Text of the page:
Address: Arctic Circle Raceway, 8638 Storforshei, Norway
PH: +47 913 01 222
Circuit type: Permanent road course
The world's most northerly circuit, as its name implies, nestles close to the Arctic Circle in Norway. With full modern amenities, the circuit is also the longest in Norway.
Built in 1995 on the site of a former quarry, it is a modern and flowing circuit on undulating terrain close to Mo i Rana. The long summer days mean that it would be possible to host a 24 hour race entirely in daylight, while the long winter months also mean that ice racing and other winter sports can be hosted here.
The track was designed primarily with motorbikes in mind and features elevation changes of up to 31 metres. A special asphalt surface had to be formulated to cope with the harsh winter climate and around 62 million kroner of government funding was used in the construction of the track.
Between 1999 and 2004 the Arctic Circle Raceway regularly hosted rounds of the Swedish Touring Car Championship (STCC), local ace Tommy Rustad sending the spectators into raptures when he won both races of the inaugural event in a Nissan Primera. Mattias Ekstrom and Carl Rosenblad were among the other winners before the STCC departed south to Våler for subsequent Norwegian rounds.
While the track benefits from a fabulously scenic backdrop, its remote rural location has undoubtedly proved a hindrance to further development. Oslo is more than 600 miles away (a mere 13 hours drive!) and Trondheim is little better at nearly seven hours drive... Perhaps understandably major racing events have preferred to stay south at venues closer to major population centres and today the circuit is fairly underused, with the main activity being track days and driver training events. A pity, as it is probably among the best layouts in Scandinavia.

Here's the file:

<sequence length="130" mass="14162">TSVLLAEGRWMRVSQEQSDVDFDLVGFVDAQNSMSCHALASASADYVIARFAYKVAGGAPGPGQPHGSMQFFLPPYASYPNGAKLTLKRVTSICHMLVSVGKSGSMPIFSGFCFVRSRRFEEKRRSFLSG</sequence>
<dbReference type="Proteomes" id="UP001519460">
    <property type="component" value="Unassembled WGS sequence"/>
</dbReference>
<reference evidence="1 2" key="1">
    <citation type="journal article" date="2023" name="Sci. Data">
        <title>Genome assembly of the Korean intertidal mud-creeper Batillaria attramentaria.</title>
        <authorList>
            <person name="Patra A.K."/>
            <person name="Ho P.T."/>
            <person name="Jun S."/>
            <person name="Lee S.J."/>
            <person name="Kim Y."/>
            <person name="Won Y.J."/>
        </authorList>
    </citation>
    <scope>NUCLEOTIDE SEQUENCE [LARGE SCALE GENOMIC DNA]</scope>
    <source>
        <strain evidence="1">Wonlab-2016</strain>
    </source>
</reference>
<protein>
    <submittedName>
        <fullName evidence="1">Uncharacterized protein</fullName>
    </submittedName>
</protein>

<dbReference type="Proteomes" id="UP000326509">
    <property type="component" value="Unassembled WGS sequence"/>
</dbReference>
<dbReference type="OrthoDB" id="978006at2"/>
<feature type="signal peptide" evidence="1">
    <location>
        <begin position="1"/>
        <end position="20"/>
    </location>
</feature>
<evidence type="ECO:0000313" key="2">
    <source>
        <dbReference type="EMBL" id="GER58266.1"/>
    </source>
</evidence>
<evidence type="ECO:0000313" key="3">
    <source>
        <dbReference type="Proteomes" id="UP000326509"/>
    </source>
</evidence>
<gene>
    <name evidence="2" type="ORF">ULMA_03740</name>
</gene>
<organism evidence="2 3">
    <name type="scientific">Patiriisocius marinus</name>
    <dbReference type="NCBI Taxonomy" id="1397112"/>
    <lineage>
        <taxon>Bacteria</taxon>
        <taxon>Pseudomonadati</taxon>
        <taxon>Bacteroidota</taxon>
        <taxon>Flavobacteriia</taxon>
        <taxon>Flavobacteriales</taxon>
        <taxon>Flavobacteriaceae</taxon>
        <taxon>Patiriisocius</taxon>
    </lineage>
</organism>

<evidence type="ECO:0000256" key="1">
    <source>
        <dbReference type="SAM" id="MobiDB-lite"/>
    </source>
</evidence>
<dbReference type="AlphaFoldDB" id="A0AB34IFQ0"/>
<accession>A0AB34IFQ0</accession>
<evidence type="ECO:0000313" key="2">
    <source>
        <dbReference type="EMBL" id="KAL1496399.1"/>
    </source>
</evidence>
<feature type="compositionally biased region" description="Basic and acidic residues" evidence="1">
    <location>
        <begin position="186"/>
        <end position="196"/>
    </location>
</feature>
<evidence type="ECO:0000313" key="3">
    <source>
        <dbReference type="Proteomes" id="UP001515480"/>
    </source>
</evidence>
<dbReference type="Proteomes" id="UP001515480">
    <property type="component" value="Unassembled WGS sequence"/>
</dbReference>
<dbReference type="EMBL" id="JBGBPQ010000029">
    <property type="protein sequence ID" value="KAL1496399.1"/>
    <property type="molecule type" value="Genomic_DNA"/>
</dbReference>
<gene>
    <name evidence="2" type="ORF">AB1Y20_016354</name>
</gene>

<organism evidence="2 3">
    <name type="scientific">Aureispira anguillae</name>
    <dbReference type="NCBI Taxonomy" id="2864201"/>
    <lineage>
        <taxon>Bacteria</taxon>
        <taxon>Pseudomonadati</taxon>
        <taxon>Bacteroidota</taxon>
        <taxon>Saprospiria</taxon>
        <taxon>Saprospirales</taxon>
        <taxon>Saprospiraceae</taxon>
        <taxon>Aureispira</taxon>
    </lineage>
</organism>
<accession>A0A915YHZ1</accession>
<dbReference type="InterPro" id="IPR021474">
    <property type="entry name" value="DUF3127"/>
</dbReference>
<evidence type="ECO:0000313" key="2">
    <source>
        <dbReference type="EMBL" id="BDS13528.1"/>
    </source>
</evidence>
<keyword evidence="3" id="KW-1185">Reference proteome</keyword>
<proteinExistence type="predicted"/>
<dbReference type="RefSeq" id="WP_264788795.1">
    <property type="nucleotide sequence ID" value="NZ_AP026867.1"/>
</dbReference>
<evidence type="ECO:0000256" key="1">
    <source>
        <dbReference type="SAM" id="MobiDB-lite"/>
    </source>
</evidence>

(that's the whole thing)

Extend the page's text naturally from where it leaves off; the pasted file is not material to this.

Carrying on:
Arctic Circle Raceway is located near to Mo i Rana in Norway's Nordland District. The nearest airport is Mo i Rana Airport at Røssvoll, offering domestic connections to Bodø and Trondheim (the runway is too short to allow planes with the fuel range from Oslo). International flights are available from Trondheim, though this is a considerable distance from the circuit.
The track itself is located near to the village of Storforshei, around 18 miles (30 minutes drive) north of Mo i Rana. Unless you are local, expect a very long drive to get the circuit. As stated above, it is around a 13 hour drive from Oslo or a seven hour trip from Trondheim. Public transport options are limited, though trains do run twice a day between Trondheim and Bodø, Moinday to Thursday and on Sundays. The nearest station to the track is at Skonseng, though you will still require a taxi to the circuit.